Last updated: The age of omnichannel brings new complexity when re-platforming

The age of omnichannel brings new complexity when re-platforming

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According to a recent eBay study, 77% of shoppers now expect a seamless, integrated experience, no matter what the channel: in-store, online or mobile. And would it surprised you to know that Forrester says that 71% of shoppers expect to view store inventory online, with more than 50% expecting to buy online and pick up in store?

At the same time, pressure from the C-suite is mounting. Digital commerce now represents more than 100% of the growth for some companies, and CEOs are calling for omni-channel integration and innovation to drive double-digit revenue growth, and create more efficiencies to drive bottom line profitability–no easy task.

The age of omnichannel: What it means for business leaders

Today’s business leaders are turning to e-commerce technologies for some of the answers to these complex business challenges. However, as part of a broader omnichannel strategy, e-commerce re-platforming projects are bigger and more complex than ever.

Not long ago, many e-commerce platform initiatives were treated as “side projects” that ran under the radar and outside of the traditional technology roadmapping processes. That has all changed. The technology buying process has become very complex.

Purchasing e-eommerce technology is a team endeavor that often includes the head of e-commerce, IT, marketing, retail and finance. Given the impact of e-commerce, and its broader strategic importance, decisions now even involve the CEO and sometimes the board of directors.

In the past, many companies viewed e-commerce as a “shopping cart,” and developed experiences that could be best characterized as “racks and stacks.” Today’s customers  demand more, and reward companies that deliver outstanding experiences. As a result, brands are investing in redesigns and omni-channel functionality in an effort to offer more deeply engaging experiences that bridge customer touch points. Many of these discussions revolve around richer brand and product content, social integration, store inventory lookup, ship to/reserve in-store capabilities, and digital integration of in-store experiences.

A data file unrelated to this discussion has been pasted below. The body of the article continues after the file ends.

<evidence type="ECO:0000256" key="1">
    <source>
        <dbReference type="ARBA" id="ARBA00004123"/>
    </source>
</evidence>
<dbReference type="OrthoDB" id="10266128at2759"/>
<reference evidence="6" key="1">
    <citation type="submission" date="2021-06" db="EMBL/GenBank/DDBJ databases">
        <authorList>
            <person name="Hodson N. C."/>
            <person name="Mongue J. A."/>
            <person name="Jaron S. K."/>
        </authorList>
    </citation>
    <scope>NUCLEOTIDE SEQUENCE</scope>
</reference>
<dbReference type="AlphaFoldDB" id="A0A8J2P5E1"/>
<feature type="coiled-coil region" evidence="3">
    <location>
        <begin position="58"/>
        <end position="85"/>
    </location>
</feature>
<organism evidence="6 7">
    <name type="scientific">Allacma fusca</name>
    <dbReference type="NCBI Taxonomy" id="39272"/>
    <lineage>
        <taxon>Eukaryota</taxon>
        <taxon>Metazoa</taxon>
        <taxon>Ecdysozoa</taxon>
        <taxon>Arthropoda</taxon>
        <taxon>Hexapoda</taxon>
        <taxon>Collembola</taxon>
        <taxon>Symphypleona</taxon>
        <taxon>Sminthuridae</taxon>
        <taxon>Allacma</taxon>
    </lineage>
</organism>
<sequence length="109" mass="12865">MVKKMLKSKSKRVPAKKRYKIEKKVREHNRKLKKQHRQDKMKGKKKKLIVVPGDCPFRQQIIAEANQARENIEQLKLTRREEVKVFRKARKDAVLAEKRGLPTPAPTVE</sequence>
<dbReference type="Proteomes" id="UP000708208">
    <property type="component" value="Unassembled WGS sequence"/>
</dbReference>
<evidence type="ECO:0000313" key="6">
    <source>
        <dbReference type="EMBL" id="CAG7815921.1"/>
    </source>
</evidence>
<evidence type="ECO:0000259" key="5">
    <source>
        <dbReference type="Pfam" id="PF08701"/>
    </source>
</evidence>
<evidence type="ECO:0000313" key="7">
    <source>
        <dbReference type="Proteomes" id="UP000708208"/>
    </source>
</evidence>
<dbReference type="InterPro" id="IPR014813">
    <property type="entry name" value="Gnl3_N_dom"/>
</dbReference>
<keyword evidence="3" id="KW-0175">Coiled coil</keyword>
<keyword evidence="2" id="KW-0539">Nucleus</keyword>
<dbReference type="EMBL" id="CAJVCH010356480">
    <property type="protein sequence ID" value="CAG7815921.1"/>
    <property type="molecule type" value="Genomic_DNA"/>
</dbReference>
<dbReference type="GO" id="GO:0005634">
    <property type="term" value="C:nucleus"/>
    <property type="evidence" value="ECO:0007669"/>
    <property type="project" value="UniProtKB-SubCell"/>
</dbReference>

Forward-thinking CRM

In the past, mobile was often treated as an afterthought. Companies focused on desktop experiences and often stripped that down for a mobile version. Today, companies recognize mobile as the connective tissue between physical and digital experiences. As a result, they are closely scrutinizing e-commerce platforms and service providers for their mobile capabilities and expertise. We are beginning to see companies approach a “mobile-up” or “mobile-first” outlook on design.

As e-commerce evolves as part of broader omni-channel solutions, it requires greater involvement across the enterprise in defining requirements, designing the experience, and testing. Today this includes e-commerce, IT, store operations, logistics, and marketing − and often intersects with B2B and International divisions. This makes running an e-commerce platform project much more complex, and requires a strong governance process to ensure priorities are aligned, tradeoffs can be vetted, and projects don’t get bogged down in an endless spin cycle.

An e-commerce platform can no longer be viewed as a point solution. It sits squarely in the middle of today’s omni-channel solutions. To enable the rich omni-channel experiences that customers are demanding, the platform must seamlessly integrate with back-end systems, including distributed order management, CRM and ERPs, as well as the expansive third-party ecosystem that empowers capabilities such as customer reviews, recommendations, analytics, and retargeting.

Speed to market is critical. Long gone are the days of 12-18 month e-commerce platform roadmaps. As the projects become more complex, those same companies are demanding faster time to market. More often we see companies with 6-9 month timelines.

So, more complex technology integrations, more stakeholders, cross-channel functionality, and engaging design − and all with dramatically shorter timelines. The stakes could not be higher for companies, and the margins for error could not be smaller.

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